Closer to home, she said she is also proud of helping to establish Neighborcare Health on the island after CHI Franciscan left two years ago. Nelson was instrumental in bringing Neighborcare to the conversations that were occurring to bring a provider to the island after other providers had declined to come. She also secured $100,000 in state funds to assist Neighborcare in establishing the island clinic.
This year, as has previously been reported, Nelson arranged for $100,000 to improve ferry service, including extending the hours of police officer presence to direct traffic at the Fauntleroy dock and arranging for an independent study there by the University of Washington Evans School of Public Policy and Governance.
Notably, Nelson also secured $2 million for Vashon Center for the Arts in 2013. Last week, former Vashon Center for the Arts Executive Director Molly Reed, who is assisting the organization again, said Nelson’s help in building the new arts center was critical to the completion of the project. Reed noted Nelson helped many other non-profits on the island.
“She has represented all of us with integrity and dignity in a difficult time of governing. We are very grateful for her leadership and will miss her,” Reed said.
Last week, in response to Nelson’s news, King County Council Chair Joe McDermott — whose House seat she filled when she first went to Olympia, recalled her “Herculean” efforts against Glacier Northwest and payday lending.
“Sen. Nelson has been a progressive champion for her island, her district, her county and her state,” he said in an email last week.
The chair of the 34th District Democrats, David Ginsberg, also weighed in about her leadership over the years, including the flurry of legislation passed in the recent session.
“Sharon leaves having secured a Democratic majority in the Senate, and the 34th District will be in good hands with Eileen Cody and Joe Fitzgibbon. The 34th District Democrats are so grateful for all of her hard work, determination, friendship, humor and grit, and we look forward to welcoming her back home. We also look forward to the lively race her departure will open up, and hope to see candidates step up from Vashon-Maury and across the 34th District.”
While many are quick to praise Nelson, she drew considerable criticism early this year when she co-sponsored a bill that would have exempted the Legislature from portions of Washington’s public disclosure laws. The public outcry was extensive, and Gov. Inslee ended up vetoing the legislation.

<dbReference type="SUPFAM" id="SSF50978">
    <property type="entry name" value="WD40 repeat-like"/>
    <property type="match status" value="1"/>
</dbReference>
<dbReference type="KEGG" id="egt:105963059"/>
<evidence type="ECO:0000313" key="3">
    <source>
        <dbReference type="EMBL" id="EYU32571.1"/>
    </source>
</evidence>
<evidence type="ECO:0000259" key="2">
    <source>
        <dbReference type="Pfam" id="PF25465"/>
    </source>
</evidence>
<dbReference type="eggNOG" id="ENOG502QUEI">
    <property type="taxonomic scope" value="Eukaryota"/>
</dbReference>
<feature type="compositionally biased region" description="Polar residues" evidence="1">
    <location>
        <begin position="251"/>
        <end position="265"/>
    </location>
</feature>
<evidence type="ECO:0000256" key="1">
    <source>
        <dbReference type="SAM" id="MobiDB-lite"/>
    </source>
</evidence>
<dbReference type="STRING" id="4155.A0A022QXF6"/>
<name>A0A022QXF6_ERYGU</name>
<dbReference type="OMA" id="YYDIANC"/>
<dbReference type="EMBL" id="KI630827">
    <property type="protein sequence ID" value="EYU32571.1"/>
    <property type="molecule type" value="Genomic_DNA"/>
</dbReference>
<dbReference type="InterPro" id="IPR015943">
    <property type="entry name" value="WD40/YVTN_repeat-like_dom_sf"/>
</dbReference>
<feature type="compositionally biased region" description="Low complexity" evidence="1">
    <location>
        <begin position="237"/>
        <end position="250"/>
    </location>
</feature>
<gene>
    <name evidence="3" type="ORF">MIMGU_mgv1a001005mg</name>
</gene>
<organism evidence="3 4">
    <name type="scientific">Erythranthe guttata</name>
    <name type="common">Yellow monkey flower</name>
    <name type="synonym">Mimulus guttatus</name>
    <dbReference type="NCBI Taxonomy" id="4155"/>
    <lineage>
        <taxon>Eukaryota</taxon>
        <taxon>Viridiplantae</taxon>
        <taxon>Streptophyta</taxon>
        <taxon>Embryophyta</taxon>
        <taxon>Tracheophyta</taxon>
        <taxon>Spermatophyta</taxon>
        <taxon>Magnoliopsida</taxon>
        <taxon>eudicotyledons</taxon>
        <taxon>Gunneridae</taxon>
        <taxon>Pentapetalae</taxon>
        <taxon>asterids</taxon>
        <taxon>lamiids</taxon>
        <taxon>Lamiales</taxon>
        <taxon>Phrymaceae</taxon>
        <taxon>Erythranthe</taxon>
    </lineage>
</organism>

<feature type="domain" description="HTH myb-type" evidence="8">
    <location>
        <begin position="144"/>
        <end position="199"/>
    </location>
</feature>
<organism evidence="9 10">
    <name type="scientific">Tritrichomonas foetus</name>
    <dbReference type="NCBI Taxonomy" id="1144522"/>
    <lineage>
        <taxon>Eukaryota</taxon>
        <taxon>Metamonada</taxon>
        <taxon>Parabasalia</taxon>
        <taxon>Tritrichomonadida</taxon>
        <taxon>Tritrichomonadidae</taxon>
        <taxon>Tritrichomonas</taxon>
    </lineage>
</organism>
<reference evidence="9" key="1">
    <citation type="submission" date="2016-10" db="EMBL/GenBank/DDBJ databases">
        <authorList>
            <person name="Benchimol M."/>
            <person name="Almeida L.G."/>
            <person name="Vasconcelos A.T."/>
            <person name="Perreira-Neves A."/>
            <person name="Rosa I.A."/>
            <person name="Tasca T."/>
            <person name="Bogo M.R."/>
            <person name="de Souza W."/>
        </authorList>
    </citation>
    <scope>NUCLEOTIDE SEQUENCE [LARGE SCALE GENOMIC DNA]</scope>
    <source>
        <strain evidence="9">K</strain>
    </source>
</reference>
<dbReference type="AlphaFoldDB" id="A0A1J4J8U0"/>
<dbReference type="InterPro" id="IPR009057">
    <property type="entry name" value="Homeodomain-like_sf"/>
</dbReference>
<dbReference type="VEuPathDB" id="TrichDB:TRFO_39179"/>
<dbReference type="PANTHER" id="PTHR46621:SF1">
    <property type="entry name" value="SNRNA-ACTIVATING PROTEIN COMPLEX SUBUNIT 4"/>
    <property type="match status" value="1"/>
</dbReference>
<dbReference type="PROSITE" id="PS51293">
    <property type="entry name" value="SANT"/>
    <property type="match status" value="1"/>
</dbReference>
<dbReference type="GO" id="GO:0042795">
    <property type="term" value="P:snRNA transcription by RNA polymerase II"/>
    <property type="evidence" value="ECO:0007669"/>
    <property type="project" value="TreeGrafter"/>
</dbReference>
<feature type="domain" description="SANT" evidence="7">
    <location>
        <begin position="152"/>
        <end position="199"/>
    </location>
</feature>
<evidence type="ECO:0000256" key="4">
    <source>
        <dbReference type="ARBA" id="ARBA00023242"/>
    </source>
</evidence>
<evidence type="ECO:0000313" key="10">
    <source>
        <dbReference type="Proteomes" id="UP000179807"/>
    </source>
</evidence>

Nelson said that criticism did not affect her decision to leave the Legislature now — a move that she began considering about a year ago.
As for her successes, she said she had help along the way and singled out Dow Constantine, calling him “a major factor” in her political journey.
“He is in politics for the right reason. When you see that, you just follow it,” she said.
Their history had an unlikely beginning, now decades ago. Nelson, her husband and their two young daughters — now in their 30s — moved to Maury Island from the city.
“We moved here for a rural, peaceful life. That is all we ever wanted,” she said.
When their home was less than a year old, the septic system failed, and, as she tells the story, “The front yard was soaked in effluent.”
There were no consumer protection laws at the time that covered the situation, and she wrote an angry letter to Constantine, then a state representative.
“He put me on a task force, and we passed legislation a year and a half later,” she said.
She notes her political career took her from a failing septic system to serving as the senate majority leader. Now, with that work behind her, she is looking ahead to vacations, and time with her husband, daughters and grandkids — and riding her ebike up and down the hills of Vashon and Maury Islands.
“It has been a real privilege, a real honor and not anything I planned at all,” she said.